Tuesday, October 2, 2007
 Perfect From Now On
Album: Perfect From Now On
Artist: Built To Spill
Release Date: January 1997
Label: Warner Bros.
Producer: Phil Ek
"I can't get that sound you make out of my head;
I can't even figure out what's making it.
It feels like fingernails across the moon,
Or do you rub your wings together."
- from "I Would Hurt A Fly"
Built To Spill's There's Nothing Wrong With Love emerged at just the right time, locking into the wave of poppy American Indie Rock that ruled the fringes of 1994; it was pretty much right in line with Guided By Voices' Bee Thousand, Sebadoh's Bakesale, and Pavement's Crooked Rain, Crooked Rain. And so maybe when it came time to write and record the follow-up, Doug Martsch felt a little like strangers wanted to paint him into a corner. He responded by taking the trace levels of Neil Young influence that everyone seemed to hear in his music, and pumped them up on exploratory, arena-sized steroids. The result is Perfect From Now On, a head-spinning masterpiece of extended guitar warfare (the shortest song clocks in at 4:52), with the mass of electrified metal strings spewing enough depth to harness the power of the sea. Few songs hold a linear path, preferring instead to start in one place, and traverse a couple distinct parts before ending somewhere completely different. Martsch pulls not just from Young, but from everywhere guitars are worshipped, from Hendrix to Hüsker Dü, from Sonic Youth to Sunny Day Real Estate, from Pink Floyd to the Pixies.
Without any doubt, Perfect From Now On contains at least a couple of Built To Spill's best songs. "I Would Hurt A Fly" begins with a low growl; over a cracking 4/4 beat, choice wah'd licks dance around Martsch's pained dilemma, " I can't get that sound you make out of my head; I can't even figure out what's making it." It just keeps building from there, with cello and multiple guitar lines attacking the chorus from all directions, while Martsch fumes "There's a mean bone in my body". It all comes to a rapturous head four minutes in; everything drops out to make way for a naked riff, only to get hammered by a tidal wave of slurred guitar and direct cello jabs. Where "Fly" ends with its instrumental coda, "Stop The Show" is introduced by a wordless episode that almost recalls surfer ballads from the early 60's; the guitars shimmer like the ocean in the moonlight. When the song barges its way into the kinetic verse, you start to wish that more bands sounded like this. The rhythm is so crisp that you'd miss the bassline and secondary guitar swirling undertows around the choppy seas riff; the song see-saws out by slamming The Beatles' "Blue Jay Way" into The Byrds' "Eight Miles High".
The tracks take their time to let languid guitar paths get drawn out, twisting and weaving, the mortar in between the lyrical bricks. On the oceanic opener "Randy Described Eternity", guitars and Moog slosh around Martsch's voice, like he's sitting in a rowboat, adrift at sea. The playing gets more and more tumultuous, but before Doug drowns in the storm, the song fades out for his sake. It's not all thunder and lightning though; "Made-Up Dreams" offers a respite from the onslaught, it's considered arrangement recalls both There's Nothing Wrong With Love, as well as Oasis' Definitely Maybe...with a Moog buzzing around your brain like a bee that made a wrong turn at the eardrum. Doug Martsch's guitar solo aims for pretty, where a lot of the album does not. "Kicked It In The Sun" also recalls the simplicity of the previous album, but the upgrades show up nicely ad illustrate the growth that comes from the new BTS lineup with bassist Brett Nelson and drummer Scott Plouf. The grandiose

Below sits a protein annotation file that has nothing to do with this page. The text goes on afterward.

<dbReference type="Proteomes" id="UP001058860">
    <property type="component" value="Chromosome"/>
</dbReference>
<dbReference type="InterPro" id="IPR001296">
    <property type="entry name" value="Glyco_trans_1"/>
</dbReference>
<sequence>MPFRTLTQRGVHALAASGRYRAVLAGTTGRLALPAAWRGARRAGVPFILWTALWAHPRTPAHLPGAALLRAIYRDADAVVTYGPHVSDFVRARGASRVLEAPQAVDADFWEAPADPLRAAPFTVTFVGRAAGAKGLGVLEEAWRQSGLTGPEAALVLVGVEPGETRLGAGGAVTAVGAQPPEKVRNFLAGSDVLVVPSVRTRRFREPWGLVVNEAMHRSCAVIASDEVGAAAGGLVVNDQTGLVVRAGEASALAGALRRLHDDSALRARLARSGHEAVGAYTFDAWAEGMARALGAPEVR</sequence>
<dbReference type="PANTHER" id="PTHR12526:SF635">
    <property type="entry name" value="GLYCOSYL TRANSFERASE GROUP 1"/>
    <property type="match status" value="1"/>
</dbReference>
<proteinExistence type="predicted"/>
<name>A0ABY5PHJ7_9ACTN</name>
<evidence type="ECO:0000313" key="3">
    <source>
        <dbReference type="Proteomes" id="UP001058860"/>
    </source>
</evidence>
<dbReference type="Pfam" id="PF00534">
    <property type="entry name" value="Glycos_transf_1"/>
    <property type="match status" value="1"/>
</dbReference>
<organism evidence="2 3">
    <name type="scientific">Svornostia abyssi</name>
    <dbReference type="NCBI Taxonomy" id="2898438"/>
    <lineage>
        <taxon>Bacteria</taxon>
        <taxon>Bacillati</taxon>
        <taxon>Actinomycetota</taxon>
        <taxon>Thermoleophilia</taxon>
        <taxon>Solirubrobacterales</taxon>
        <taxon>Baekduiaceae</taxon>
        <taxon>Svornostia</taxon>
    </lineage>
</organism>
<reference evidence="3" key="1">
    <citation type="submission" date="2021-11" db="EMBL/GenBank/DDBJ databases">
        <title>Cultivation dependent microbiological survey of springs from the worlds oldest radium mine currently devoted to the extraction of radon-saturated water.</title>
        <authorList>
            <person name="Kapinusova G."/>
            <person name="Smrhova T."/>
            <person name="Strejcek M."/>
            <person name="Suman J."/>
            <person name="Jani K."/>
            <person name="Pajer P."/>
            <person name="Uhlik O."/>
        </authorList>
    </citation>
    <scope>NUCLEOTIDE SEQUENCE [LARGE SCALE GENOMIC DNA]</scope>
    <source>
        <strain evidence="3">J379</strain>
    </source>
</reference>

"Velvet Waltz" also glides with a delicate approach, but escalates by the end, adding the guitar of Brett Netson, the cello of John McMahon, and the mellotron of Robert Roth; it all collapses on itself, the ascendant slide guitar pulling the rest of the song out of the water. Relative speaking, "Out Of Site" is a nice little spirited Pop song; even though it's over five minutes and schizophrenically switches from slowed verse to caffeinated chorus, the guitars hop around neatly and never overpower the rest of the song.
The album closes with the nine-minute Wagnerian beast "Untrustable/Part 2 (About Someone Else)", darting between all the various strengths of Built To Spill, all the reasons you listen to them in the first place. Rhythms like sand dunes and craggy cliffs with slide guitar and strings and keyboards dotting the beaches like shells and starfish and crabs. The impassioned vocals never take the music lightly, linking up in mid-air with living, breathing guitar, guitar with the infinite moods and emotions and reactions of the balding man holding it. This will forever be one of Doug Martsch's essential contributions to music, like "Car" and "Distopian Dream Girl", like "I Would Hurt A Fly" and "Stop The Show", and later "You Were Right", "Carry The Zero", and "Goin' Against Your Mind". It's a gift to music, like first sight of land after a long journey at sea. The song and the album it's a part of are like a Viking burial that leads to a rare glimpse of Rock & Roll Valhalla.
01. "Randy Described Eternity"
02. "I Would Hurt A Fly"
03. "Stop The Show"
04. "Made-Up Dreams"
05. "Velvet Waltz"
06. "Out Of Site"
07. "Kicked It In The Sun"
08. "Untrustable/Part 2 (About Someone Else)"
"Stop The Show" [live, 1999 - possibly from HBO's Reverb]
"Untrustable" [single edit - video]
- BONUS: "Velvet Waltz" [live in Lancaster, PA, 07.07]
- BONUS: "I Would Hurt A Fly" [live on the street]
Doug Martsch, solo & acoustic...with some weird fratboy interpretive dancer?
- BONUS: "Randy Described Eternity" [live in NYC, 10.06]
- BONUS: "Made-Up Dreams" [live in North Carolina, 10.06]
- BONUS: "Kicked It In The Sun" [live in North Carolina, 10.06]